Isabella as an Independent Female in Shakespeare's Measure for Measure

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It seems rare in a Shakespearean play to find a female character to whom women in this new millennium can relate. Modern women are expected to be strong, independent, educated and intelligent, and in control of their own destinies. Women are also considered to be on equal footing with their male counterparts in regards to abilities, privileges, and rights. Although these ideals may not be completely realistic in the real world, in general, these are the ways in which a twenty-first century woman is perceived. In the time period Shakespeare was writing in the abilities and roles expected of women were very different. For women in Shakespeare's Measure for Measure, there are extremely limited roles women can fulfill and all of them centre …show more content…
As a nun Isabella would have little contact with men and would not be answerable to anyone other than her female order. Isabella is unavailable to any men, even Angelo. She does not conform to one of the roles society deems appropriate for a female. She is a virgin but has no intention of marrying. She believes passionately in her faith and would not sacrifice her body for any sinful reason, meaning that she would never become a prostitute. As a virgin destined to remain so the rest of her life, Isabella falls outside of Angelo's understanding.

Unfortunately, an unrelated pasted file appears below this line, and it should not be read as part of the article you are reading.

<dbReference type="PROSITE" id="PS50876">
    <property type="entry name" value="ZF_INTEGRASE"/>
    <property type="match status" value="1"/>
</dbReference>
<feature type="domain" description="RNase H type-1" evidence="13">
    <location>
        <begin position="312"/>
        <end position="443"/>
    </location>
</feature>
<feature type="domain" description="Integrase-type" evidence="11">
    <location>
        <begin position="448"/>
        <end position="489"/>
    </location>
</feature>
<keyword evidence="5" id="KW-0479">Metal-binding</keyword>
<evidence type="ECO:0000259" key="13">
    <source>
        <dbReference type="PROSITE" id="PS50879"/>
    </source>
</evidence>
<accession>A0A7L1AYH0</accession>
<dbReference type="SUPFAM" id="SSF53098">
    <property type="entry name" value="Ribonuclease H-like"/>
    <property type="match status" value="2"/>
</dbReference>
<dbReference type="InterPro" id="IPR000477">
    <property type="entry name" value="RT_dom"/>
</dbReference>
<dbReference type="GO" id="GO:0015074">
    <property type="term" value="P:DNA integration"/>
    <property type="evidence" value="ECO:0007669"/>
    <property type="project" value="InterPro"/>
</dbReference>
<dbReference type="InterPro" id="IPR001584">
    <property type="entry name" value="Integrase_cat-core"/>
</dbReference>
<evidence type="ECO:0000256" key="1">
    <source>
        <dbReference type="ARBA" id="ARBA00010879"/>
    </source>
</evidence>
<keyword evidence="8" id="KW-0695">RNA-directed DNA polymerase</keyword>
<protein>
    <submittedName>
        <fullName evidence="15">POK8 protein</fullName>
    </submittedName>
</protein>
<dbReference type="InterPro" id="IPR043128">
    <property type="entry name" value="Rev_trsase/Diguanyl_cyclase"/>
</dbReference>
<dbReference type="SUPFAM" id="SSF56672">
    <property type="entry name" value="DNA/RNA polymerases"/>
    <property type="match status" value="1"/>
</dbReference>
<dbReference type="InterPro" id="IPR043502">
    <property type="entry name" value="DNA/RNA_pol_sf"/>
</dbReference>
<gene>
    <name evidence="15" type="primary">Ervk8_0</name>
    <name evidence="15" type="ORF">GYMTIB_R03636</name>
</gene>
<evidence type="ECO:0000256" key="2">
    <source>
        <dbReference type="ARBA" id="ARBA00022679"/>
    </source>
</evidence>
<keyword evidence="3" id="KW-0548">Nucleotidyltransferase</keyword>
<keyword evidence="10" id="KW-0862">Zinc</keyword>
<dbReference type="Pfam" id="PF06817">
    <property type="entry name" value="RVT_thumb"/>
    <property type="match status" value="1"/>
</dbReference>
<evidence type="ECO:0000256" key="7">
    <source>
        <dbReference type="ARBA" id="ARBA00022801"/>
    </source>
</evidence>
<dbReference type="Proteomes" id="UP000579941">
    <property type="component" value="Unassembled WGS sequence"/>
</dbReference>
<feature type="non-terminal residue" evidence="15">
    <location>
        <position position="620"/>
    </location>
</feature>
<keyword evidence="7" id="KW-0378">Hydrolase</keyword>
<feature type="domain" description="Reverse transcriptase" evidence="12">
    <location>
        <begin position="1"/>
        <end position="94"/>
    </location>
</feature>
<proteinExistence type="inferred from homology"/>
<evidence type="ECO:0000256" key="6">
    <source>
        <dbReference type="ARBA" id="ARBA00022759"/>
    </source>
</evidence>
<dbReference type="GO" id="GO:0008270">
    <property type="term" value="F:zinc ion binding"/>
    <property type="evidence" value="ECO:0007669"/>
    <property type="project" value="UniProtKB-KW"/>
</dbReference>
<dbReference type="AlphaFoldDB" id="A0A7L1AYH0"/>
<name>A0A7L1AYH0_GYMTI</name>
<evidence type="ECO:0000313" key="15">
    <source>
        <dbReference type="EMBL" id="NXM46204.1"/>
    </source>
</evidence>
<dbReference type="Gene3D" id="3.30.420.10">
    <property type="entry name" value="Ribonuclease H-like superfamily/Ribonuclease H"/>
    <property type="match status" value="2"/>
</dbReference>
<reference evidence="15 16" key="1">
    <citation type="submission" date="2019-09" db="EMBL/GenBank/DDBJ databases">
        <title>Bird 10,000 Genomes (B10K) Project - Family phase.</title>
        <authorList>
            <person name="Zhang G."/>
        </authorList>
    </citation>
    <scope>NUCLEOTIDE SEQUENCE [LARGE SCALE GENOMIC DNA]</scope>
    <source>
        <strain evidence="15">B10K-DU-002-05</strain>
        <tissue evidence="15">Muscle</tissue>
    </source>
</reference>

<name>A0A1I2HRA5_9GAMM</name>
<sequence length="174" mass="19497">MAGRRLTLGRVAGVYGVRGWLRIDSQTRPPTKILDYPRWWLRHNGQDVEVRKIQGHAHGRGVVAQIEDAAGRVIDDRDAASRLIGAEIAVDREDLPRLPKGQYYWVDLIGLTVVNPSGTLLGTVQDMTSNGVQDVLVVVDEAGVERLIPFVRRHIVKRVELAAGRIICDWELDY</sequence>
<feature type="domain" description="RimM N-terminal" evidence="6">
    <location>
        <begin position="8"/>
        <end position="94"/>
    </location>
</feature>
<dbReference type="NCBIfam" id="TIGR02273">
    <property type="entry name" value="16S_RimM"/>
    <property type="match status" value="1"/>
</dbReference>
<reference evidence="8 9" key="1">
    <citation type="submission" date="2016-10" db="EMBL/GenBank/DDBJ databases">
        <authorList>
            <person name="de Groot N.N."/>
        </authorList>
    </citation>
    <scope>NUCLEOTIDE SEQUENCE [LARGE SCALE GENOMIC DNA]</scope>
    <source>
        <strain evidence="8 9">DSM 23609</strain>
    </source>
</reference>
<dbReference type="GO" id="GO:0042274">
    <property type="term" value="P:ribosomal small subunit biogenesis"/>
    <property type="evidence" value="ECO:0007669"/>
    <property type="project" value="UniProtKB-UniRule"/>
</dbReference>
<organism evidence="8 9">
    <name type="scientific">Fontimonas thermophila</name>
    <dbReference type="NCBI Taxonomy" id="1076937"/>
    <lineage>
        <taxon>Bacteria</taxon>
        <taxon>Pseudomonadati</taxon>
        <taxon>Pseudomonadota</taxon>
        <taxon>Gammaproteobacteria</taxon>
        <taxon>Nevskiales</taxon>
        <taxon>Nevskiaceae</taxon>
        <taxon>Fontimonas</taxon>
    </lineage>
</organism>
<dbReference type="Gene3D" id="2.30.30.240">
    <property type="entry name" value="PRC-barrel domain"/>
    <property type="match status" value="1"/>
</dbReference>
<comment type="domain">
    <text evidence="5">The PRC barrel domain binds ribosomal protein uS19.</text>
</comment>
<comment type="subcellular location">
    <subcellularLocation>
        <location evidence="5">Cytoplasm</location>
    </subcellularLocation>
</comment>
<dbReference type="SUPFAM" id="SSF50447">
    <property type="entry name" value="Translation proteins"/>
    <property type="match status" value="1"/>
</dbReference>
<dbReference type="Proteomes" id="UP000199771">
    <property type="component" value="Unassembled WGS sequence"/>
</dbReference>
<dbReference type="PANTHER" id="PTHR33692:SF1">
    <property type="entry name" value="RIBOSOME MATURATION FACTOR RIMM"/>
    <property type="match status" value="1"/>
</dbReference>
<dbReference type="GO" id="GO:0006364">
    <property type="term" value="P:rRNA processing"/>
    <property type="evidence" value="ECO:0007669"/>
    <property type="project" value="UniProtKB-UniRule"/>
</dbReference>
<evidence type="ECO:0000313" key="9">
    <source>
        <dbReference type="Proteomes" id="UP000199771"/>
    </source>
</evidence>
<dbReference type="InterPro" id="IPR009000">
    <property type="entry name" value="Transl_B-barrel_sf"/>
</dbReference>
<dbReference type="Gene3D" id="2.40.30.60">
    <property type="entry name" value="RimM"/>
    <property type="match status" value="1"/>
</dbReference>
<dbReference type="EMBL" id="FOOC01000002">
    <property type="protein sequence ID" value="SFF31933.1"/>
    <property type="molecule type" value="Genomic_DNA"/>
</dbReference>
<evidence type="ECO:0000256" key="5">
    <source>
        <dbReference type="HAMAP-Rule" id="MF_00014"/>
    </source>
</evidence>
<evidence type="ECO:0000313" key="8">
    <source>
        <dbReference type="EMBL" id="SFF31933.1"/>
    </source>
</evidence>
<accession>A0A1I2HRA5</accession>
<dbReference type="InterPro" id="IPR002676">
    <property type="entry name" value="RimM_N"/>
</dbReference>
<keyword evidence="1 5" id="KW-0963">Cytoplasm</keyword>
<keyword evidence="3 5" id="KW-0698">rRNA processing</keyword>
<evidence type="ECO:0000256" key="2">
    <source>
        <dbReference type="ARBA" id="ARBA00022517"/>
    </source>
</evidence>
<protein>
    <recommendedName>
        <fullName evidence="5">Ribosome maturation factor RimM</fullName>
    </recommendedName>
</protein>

Even before she takes the vows Isabella does not seem to have any strong male roles directing her life. Claudio is her only relation and she spends the duration of the play trying to rescue him rather than the other way around. Rather than rendering her vulnerable this lack of male dominance seems to suit Isabella quite well. She is intelligent and outspoken in her defence of her brother, boldly contradicting Angelo on several occasions. Angelo claims there is "no remedy" (2.2.49) to Claudio's sentence but Isabella does not accept this saying, "Yes, I do think that you might pardon him" (2.2.50). Just ten lines later she does this again, boldly questioning what he has told her instead of accepting Angelo's decree. Isabella even dares, in this same speech, to instruct Angelo in her beliefs about mercy as most becoming of a person in authority: "Not the king's crown, nor the deputed sword, / The marshal's truncheon, nor the
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